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#281139 - 06/17/16 06:05 PM What will kill you in a National Park
AKSAR Offline
Old Hand

Registered: 08/31/11
Posts: 1120
Loc: Alaska
What’s Really Going to Kill You Outdoors, And How to Live Through It
Quote:
Scared of what might happen on your next camping trip? You shouldn’t be. Of the 280 million or so people who visit National Parks each year, only 120 to 140 succumb to fatal accidents. According to The Washington Post, that puts your odds of being killed in a Park at roughly the same that you’ll die from Ebola. Still worried? Let’s look at what the actual causes of death outdoors are, and give you effective advice for avoiding them.

Why National Parks? They report good data on the hundreds of millions of people who visit to participate in a wide variety of outdoor recreation activities. They’re visited by all walks of life, from all over the world, and those visitors are monitored, policed, and rescued by a single federal agency that keeps records. And this is a data set that excludes what people do on their own property (where accidents are most likely to occur, in general), effectively controlling for people recreating outdoors.


Data from 2007-2013 (attached chart) shows that by far the most fatalities in parks were from drowning (365 deaths), followed by motor vehicle accidents (210). At the bottom of the list are firearm accidents (5), bears (4), and other wildlife (2).

See also the WaPo article Forget bears: Here’s what really kills people at national parks
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#281140 - 06/17/16 06:17 PM Re: What will kill you in a National Park [Re: AKSAR]
clearwater Offline
Old Hand

Registered: 03/19/05
Posts: 1066
Loc: Channeled Scablands
Five Alligator fatalities in the US in the last year.

17 bear fatalities since 2007 in north american.



Edited by clearwater (06/17/16 06:28 PM)

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#281142 - 06/17/16 06:48 PM Re: What will kill you in a National Park [Re: clearwater]
AKSAR Offline
Old Hand

Registered: 08/31/11
Posts: 1120
Loc: Alaska
Originally Posted By: clearwater
Five Alligator fatalities in the US in the last year.

17 bear fatalities since 2007 in north american.

The fatalities in the article I linked were from US National Parks, and the odds of death were calculated using those National Park fatality numbers against National Park visitor numbers.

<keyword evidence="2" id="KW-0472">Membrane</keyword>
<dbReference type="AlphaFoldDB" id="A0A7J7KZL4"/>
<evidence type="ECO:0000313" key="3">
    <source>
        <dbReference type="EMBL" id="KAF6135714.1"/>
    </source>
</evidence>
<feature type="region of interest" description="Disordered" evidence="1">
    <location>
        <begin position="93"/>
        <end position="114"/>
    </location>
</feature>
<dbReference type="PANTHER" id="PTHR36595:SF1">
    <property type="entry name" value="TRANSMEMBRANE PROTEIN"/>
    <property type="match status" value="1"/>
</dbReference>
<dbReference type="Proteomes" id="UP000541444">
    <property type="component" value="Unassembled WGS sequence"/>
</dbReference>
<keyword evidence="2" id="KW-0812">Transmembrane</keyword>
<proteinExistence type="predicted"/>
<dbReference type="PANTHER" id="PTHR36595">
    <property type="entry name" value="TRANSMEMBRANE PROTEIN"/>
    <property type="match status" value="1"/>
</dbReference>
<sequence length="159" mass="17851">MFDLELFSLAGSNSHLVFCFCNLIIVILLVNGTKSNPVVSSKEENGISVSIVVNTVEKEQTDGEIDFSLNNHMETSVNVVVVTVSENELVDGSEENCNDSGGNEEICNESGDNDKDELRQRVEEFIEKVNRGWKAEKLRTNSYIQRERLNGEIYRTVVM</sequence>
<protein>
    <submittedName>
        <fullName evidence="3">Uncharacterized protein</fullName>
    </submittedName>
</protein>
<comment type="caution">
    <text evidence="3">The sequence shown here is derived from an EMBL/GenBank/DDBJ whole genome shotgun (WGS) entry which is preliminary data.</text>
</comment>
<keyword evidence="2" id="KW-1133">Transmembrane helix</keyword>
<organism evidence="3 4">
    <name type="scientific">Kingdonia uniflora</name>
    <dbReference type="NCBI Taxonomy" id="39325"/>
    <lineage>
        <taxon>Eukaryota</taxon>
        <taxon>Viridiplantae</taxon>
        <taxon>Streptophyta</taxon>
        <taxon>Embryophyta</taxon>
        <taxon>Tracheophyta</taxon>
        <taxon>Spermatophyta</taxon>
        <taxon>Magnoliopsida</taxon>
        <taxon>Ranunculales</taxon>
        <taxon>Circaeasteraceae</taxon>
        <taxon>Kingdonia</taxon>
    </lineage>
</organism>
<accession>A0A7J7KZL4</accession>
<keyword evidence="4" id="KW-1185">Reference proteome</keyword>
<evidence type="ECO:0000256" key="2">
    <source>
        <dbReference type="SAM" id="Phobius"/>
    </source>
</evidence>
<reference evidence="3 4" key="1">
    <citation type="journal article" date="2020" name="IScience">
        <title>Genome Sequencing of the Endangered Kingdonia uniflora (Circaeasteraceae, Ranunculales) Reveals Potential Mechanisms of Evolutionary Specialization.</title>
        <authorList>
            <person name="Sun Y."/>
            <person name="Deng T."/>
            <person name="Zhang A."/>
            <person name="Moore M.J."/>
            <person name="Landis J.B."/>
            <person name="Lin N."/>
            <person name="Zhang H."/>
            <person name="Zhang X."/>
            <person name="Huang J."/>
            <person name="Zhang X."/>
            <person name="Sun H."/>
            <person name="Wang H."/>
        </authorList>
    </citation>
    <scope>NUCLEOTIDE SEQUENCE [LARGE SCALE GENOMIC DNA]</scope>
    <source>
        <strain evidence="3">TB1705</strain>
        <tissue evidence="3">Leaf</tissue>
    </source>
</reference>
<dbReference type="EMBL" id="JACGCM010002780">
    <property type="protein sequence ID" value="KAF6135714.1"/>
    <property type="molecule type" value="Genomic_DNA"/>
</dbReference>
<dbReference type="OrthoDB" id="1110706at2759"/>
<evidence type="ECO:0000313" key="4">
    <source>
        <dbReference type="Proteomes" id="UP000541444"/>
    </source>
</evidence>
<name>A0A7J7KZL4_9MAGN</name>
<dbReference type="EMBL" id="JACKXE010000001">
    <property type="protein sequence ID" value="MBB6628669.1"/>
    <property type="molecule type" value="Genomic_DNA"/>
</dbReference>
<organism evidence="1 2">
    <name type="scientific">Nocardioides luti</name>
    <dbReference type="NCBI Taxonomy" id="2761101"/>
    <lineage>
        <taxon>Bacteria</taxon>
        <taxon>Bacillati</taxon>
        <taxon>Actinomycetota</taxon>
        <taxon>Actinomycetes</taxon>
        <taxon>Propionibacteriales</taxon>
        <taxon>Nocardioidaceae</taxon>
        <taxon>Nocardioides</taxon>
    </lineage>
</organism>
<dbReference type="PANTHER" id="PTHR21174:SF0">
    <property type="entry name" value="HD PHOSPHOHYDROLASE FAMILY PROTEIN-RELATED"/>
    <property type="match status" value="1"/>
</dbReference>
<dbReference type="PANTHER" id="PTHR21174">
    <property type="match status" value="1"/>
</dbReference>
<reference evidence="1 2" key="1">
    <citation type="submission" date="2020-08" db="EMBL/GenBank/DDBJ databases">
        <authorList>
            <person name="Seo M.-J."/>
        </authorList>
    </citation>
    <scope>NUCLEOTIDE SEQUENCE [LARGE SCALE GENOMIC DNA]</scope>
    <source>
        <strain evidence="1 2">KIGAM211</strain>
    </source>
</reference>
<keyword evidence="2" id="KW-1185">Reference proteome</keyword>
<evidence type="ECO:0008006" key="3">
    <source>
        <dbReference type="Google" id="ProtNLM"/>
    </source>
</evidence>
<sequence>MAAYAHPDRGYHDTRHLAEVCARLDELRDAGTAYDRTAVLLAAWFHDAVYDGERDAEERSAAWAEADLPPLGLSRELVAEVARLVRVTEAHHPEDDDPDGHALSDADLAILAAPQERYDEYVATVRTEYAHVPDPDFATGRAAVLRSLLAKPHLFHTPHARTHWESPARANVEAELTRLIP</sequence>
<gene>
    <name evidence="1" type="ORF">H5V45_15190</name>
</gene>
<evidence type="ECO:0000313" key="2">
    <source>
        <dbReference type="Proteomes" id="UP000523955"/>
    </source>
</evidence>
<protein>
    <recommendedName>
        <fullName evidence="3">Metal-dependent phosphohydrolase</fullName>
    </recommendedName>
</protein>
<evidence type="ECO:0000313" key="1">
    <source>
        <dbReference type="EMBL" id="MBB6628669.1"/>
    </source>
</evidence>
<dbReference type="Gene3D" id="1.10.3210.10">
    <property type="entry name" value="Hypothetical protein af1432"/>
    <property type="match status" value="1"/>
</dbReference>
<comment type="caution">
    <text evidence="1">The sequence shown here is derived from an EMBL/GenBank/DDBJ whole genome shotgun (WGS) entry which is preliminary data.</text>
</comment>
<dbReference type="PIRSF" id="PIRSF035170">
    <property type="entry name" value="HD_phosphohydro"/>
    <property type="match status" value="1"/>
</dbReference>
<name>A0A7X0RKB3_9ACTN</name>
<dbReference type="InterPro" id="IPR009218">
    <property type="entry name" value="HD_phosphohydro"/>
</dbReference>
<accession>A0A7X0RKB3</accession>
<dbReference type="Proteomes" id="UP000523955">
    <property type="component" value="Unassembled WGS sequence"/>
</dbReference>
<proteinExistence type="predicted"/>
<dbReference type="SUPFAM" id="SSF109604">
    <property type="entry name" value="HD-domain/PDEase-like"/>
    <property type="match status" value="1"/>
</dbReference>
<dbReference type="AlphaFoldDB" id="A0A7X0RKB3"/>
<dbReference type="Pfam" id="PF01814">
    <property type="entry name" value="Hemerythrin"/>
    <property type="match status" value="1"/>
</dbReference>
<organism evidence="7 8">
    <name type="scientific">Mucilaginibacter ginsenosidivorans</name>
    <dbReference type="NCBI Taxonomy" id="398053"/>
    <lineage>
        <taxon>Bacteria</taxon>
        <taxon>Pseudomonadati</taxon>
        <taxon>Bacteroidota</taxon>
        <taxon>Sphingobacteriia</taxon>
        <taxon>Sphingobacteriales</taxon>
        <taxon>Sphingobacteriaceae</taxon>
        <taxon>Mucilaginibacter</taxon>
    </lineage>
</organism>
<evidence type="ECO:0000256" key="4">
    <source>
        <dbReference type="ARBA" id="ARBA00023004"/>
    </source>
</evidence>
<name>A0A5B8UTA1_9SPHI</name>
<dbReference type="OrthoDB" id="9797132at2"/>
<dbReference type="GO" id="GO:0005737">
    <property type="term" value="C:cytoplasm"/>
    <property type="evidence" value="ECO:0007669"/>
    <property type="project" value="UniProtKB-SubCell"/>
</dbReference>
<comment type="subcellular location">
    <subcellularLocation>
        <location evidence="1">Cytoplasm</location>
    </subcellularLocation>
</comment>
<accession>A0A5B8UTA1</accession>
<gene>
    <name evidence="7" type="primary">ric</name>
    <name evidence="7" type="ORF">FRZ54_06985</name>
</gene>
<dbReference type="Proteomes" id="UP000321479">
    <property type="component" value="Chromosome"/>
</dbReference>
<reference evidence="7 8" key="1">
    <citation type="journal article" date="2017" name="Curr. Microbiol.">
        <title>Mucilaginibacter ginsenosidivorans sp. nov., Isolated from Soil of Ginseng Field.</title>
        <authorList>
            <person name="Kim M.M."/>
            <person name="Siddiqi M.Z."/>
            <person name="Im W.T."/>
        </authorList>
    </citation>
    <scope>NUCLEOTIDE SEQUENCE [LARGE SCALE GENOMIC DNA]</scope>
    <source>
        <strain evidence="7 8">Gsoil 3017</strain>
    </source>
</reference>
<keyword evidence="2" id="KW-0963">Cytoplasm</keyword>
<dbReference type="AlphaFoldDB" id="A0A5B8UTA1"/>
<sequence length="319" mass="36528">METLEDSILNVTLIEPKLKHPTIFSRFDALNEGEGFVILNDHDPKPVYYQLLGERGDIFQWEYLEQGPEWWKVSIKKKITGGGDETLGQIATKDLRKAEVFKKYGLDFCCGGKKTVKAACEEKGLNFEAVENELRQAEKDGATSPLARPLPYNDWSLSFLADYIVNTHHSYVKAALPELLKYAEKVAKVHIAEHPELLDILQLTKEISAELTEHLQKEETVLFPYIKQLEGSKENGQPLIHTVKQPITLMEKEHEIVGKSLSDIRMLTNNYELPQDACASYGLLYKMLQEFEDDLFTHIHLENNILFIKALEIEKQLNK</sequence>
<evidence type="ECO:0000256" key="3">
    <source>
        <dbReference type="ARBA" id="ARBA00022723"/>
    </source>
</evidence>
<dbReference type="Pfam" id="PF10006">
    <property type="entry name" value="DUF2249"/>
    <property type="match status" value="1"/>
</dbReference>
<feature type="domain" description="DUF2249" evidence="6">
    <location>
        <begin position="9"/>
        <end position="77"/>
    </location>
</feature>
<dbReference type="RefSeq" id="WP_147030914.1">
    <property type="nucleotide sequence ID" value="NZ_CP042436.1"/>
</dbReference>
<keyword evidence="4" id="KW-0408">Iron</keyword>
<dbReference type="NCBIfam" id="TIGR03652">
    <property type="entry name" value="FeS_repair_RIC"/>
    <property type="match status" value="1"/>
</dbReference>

To calculate odds of death using your 5 alligator fatalities in the US you would need to calculate those 5 deaths against the entire population of the US, which is a great deal larger than the number of National Park visitors.

Likewise for the 17 bear fatalities in "north American", to calculate odds of death you would need to calculate those 17 against the entire population of North America, including Canada and Mexico.

Bottom line is that a basic statistical calculation using your numbers will very likely show an even lower chance of death from bears or alligators than do the National Park statistics.


Edited by AKSAR (06/17/16 06:53 PM)
Edit Reason: clarity
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"Toto, I've a feeling we're not in Kansas any more."
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#281150 - 06/18/16 03:26 AM Re: What will kill you in a National Park [Re: AKSAR]
hikermor Offline
Geezer in Chief
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Registered: 08/26/06
Posts: 6648
Loc: southern Cal
Interesting and worthwhile stuff. I would be interested in comparable statistics from designated wilderness areas, either those administered by the NPS, BLM, or the Forest Service. This would exclude the front country portions of national parks, and the vast majority of visitors. This would probably give a better representation of the hazards faced when in truly wild areas. The fatality rate might even be lower still.

I reduced my alcohol intake severely after a few years of rescuing fall victims with high blood alcohol content....
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#281161 - 06/18/16 10:56 PM Re: What will kill you in a National Park [Re: AKSAR]
clearwater Offline
Old Hand

Registered: 03/19/05
Posts: 1066
Loc: Channeled Scablands
Originally Posted By: AKSAR
Originally Posted By: clearwater
Five Alligator fatalities in the US in the last year.

17 bear fatalities since 2007 in north american.

The fatalities in the article I linked were from US National Parks, and the odds of death were calculated using those National Park fatality numbers against National Park visitor numbers.

To calculate odds of death using your 5 alligator fatalities in the US you would need to calculate those 5 deaths against the entire population of the US, which is a great deal larger than the number of National Park visitors.